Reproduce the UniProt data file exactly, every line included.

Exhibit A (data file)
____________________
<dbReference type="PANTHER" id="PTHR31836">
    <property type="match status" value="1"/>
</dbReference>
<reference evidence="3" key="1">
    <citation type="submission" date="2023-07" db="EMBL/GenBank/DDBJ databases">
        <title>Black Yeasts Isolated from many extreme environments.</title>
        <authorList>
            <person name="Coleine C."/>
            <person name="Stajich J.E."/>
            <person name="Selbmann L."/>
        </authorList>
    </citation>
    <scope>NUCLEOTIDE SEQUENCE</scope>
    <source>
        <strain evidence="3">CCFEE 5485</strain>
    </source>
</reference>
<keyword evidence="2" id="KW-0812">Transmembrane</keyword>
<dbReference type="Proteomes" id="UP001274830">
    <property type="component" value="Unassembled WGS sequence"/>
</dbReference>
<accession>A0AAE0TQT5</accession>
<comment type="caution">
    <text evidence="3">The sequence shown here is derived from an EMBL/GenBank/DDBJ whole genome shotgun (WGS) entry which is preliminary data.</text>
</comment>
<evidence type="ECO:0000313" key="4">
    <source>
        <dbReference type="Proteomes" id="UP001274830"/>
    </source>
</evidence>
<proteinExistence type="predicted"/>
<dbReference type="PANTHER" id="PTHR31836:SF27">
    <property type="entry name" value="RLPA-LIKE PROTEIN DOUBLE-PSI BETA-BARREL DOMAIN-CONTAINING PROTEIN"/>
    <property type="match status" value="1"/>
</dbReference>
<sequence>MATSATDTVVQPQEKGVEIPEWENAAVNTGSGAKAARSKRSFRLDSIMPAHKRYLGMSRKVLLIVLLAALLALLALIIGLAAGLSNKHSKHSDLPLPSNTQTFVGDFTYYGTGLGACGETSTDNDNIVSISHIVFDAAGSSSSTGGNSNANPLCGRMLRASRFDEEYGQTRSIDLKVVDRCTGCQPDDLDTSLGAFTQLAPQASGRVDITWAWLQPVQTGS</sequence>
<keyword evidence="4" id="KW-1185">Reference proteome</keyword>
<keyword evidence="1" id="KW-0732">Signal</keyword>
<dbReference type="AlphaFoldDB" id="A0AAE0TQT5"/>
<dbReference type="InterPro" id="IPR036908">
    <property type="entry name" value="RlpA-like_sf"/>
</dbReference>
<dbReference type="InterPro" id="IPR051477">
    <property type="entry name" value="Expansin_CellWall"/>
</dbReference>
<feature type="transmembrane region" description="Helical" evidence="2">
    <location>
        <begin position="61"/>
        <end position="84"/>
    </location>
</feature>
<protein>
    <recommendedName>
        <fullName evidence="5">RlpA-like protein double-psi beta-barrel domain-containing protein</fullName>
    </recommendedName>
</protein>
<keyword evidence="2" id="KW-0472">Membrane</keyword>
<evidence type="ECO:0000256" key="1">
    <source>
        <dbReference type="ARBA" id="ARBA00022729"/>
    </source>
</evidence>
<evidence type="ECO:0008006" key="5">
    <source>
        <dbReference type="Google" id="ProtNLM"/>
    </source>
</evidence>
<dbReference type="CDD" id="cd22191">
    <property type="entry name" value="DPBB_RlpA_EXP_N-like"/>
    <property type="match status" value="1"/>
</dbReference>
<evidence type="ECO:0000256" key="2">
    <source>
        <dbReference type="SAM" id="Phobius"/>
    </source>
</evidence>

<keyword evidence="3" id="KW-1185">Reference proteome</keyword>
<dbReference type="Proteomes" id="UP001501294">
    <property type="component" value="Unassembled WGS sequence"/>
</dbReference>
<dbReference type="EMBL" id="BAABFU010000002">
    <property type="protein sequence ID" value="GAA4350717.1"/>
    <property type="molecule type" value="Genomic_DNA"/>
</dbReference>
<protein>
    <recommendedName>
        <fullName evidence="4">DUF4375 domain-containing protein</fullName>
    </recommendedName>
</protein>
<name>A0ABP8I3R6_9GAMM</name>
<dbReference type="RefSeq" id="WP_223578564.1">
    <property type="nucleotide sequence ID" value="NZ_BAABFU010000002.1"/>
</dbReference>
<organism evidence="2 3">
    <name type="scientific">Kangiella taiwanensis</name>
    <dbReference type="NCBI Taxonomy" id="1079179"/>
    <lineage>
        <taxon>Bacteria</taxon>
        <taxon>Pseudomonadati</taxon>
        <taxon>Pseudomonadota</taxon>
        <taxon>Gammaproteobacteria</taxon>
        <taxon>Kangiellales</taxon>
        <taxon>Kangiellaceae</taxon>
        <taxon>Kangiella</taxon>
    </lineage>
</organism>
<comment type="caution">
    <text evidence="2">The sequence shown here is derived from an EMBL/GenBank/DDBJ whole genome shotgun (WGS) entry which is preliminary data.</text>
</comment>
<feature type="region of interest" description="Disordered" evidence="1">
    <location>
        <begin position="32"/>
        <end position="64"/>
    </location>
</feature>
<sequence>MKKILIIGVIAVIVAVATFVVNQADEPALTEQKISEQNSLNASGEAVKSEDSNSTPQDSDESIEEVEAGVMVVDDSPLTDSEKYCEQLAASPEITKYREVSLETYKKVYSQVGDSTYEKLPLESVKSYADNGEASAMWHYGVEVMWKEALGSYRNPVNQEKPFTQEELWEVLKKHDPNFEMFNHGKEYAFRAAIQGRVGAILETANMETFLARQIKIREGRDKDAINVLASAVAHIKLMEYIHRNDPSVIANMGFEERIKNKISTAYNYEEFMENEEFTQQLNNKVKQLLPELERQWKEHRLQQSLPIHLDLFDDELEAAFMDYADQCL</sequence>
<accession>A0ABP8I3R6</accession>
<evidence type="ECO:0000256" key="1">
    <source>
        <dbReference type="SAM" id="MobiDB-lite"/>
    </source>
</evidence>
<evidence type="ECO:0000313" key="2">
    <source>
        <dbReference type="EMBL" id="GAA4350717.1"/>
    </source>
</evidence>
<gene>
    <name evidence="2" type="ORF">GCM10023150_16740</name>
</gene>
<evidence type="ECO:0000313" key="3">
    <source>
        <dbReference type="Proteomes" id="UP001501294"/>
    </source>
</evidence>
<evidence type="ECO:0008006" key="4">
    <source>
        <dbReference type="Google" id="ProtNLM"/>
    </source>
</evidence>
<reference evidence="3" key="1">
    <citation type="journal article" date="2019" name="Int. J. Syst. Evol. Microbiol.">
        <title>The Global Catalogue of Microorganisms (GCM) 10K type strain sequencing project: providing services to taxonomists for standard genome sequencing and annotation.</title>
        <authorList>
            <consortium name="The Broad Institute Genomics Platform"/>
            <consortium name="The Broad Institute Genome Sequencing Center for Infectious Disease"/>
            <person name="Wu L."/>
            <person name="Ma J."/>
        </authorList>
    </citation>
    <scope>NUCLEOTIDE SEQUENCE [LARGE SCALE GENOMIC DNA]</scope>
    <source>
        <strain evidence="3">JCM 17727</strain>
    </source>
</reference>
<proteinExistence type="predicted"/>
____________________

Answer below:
<dbReference type="PANTHER" id="PTHR31836">
    <property type="match status" value="1"/>
</dbReference>
<reference evidence="3" key="1">
    <citation type="submission" date="2023-07" db="EMBL/GenBank/DDBJ databases">
        <title>Black Yeasts Isolated from many extreme environments.</title>
        <authorList>
            <person name="Coleine C."/>
            <person name="Stajich J.E."/>
            <person name="Selbmann L."/>
        </authorList>
    </citation>
    <scope>NUCLEOTIDE SEQUENCE</scope>
    <source>
        <strain evidence="3">CCFEE 5485</strain>
    </source>
</reference>
<keyword evidence="2" id="KW-0812">Transmembrane</keyword>
<dbReference type="Proteomes" id="UP001274830">
    <property type="component" value="Unassembled WGS sequence"/>
</dbReference>
<accession>A0AAE0TQT5</accession>
<comment type="caution">
    <text evidence="3">The sequence shown here is derived from an EMBL/GenBank/DDBJ whole genome shotgun (WGS) entry which is preliminary data.</text>
</comment>
<evidence type="ECO:0000313" key="4">
    <source>
        <dbReference type="Proteomes" id="UP001274830"/>
    </source>
</evidence>
<proteinExistence type="predicted"/>
<dbReference type="PANTHER" id="PTHR31836:SF27">
    <property type="entry name" value="RLPA-LIKE PROTEIN DOUBLE-PSI BETA-BARREL DOMAIN-CONTAINING PROTEIN"/>
    <property type="match status" value="1"/>
</dbReference>
<sequence>MATSATDTVVQPQEKGVEIPEWENAAVNTGSGAKAARSKRSFRLDSIMPAHKRYLGMSRKVLLIVLLAALLALLALIIGLAAGLSNKHSKHSDLPLPSNTQTFVGDFTYYGTGLGACGETSTDNDNIVSISHIVFDAAGSSSSTGGNSNANPLCGRMLRASRFDEEYGQTRSIDLKVVDRCTGCQPDDLDTSLGAFTQLAPQASGRVDITWAWLQPVQTGS</sequence>
<keyword evidence="4" id="KW-1185">Reference proteome</keyword>
<keyword evidence="1" id="KW-0732">Signal</keyword>
<dbReference type="AlphaFoldDB" id="A0AAE0TQT5"/>
<dbReference type="InterPro" id="IPR036908">
    <property type="entry name" value="RlpA-like_sf"/>
</dbReference>
<dbReference type="InterPro" id="IPR051477">
    <property type="entry name" value="Expansin_CellWall"/>
</dbReference>
<feature type="transmembrane region" description="Helical" evidence="2">
    <location>
        <begin position="61"/>
        <end position="84"/>
    </location>
</feature>
<protein>
    <recommendedName>
        <fullName evidence="5">RlpA-like protein double-psi beta-barrel domain-containing protein</fullName>
    </recommendedName>
</protein>
<keyword evidence="2" id="KW-0472">Membrane</keyword>
<evidence type="ECO:0000256" key="1">
    <source>
        <dbReference type="ARBA" id="ARBA00022729"/>
    </source>
</evidence>
<evidence type="ECO:0008006" key="5">
    <source>
        <dbReference type="Google" id="ProtNLM"/>
    </source>
</evidence>
<dbReference type="CDD" id="cd22191">
    <property type="entry name" value="DPBB_RlpA_EXP_N-like"/>
    <property type="match status" value="1"/>
</dbReference>
<evidence type="ECO:0000256" key="2">
    <source>
        <dbReference type="SAM" id="Phobius"/>
    </source>
</evidence>

<keyword evidence="3" id="KW-1185">Reference proteome</keyword>
<dbReference type="Proteomes" id="UP001501294">
    <property type="component" value="Unassembled WGS sequence"/>
</dbReference>
<dbReference type="EMBL" id="BAABFU010000002">
    <property type="protein sequence ID" value="GAA4350717.1"/>
    <property type="molecule type" value="Genomic_DNA"/>
</dbReference>
<protein>
    <recommendedName>
        <fullName evidence="4">DUF4375 domain-containing protein</fullName>
    </recommendedName>
</protein>
<name>A0ABP8I3R6_9GAMM</name>
<dbReference type="RefSeq" id="WP_223578564.1">
    <property type="nucleotide sequence ID" value="NZ_BAABFU010000002.1"/>
</dbReference>
<organism evidence="2 3">
    <name type="scientific">Kangiella taiwanensis</name>
    <dbReference type="NCBI Taxonomy" id="1079179"/>
    <lineage>
        <taxon>Bacteria</taxon>
        <taxon>Pseudomonadati</taxon>
        <taxon>Pseudomonadota</taxon>
        <taxon>Gammaproteobacteria</taxon>
        <taxon>Kangiellales</taxon>
        <taxon>Kangiellaceae</taxon>
        <taxon>Kangiella</taxon>
    </lineage>
</organism>
<comment type="caution">
    <text evidence="2">The sequence shown here is derived from an EMBL/GenBank/DDBJ whole genome shotgun (WGS) entry which is preliminary data.</text>
</comment>
<feature type="region of interest" description="Disordered" evidence="1">
    <location>
        <begin position="32"/>
        <end position="64"/>
    </location>
</feature>
<sequence>MKKILIIGVIAVIVAVATFVVNQADEPALTEQKISEQNSLNASGEAVKSEDSNSTPQDSDESIEEVEAGVMVVDDSPLTDSEKYCEQLAASPEITKYREVSLETYKKVYSQVGDSTYEKLPLESVKSYADNGEASAMWHYGVEVMWKEALGSYRNPVNQEKPFTQEELWEVLKKHDPNFEMFNHGKEYAFRAAIQGRVGAILETANMETFLARQIKIREGRDKDAINVLASAVAHIKLMEYIHRNDPSVIANMGFEERIKNKISTAYNYEEFMENEEFTQQLNNKVKQLLPELERQWKEHRLQQSLPIHLDLFDDELEAAFMDYADQCL</sequence>
<accession>A0ABP8I3R6</accession>
<evidence type="ECO:0000256" key="1">
    <source>
        <dbReference type="SAM" id="MobiDB-lite"/>
    </source>
</evidence>
<evidence type="ECO:0000313" key="2">
    <source>
        <dbReference type="EMBL" id="GAA4350717.1"/>
    </source>
</evidence>
<gene>
    <name evidence="2" type="ORF">GCM10023150_16740</name>
</gene>
<evidence type="ECO:0000313" key="3">
    <source>
        <dbReference type="Proteomes" id="UP001501294"/>
    </source>
</evidence>
<evidence type="ECO:0008006" key="4">
    <source>
        <dbReference type="Google" id="ProtNLM"/>
    </source>
</evidence>
<reference evidence="3" key="1">
    <citation type="journal article" date="2019" name="Int. J. Syst. Evol. Microbiol.">
        <title>The Global Catalogue of Microorganisms (GCM) 10K type strain sequencing project: providing services to taxonomists for standard genome sequencing and annotation.</title>
        <authorList>
            <consortium name="The Broad Institute Genomics Platform"/>
            <consortium name="The Broad Institute Genome Sequencing Center for Infectious Disease"/>
            <person name="Wu L."/>
            <person name="Ma J."/>
        </authorList>
    </citation>
    <scope>NUCLEOTIDE SEQUENCE [LARGE SCALE GENOMIC DNA]</scope>
    <source>
        <strain evidence="3">JCM 17727</strain>
    </source>
</reference>
<proteinExistence type="predicted"/>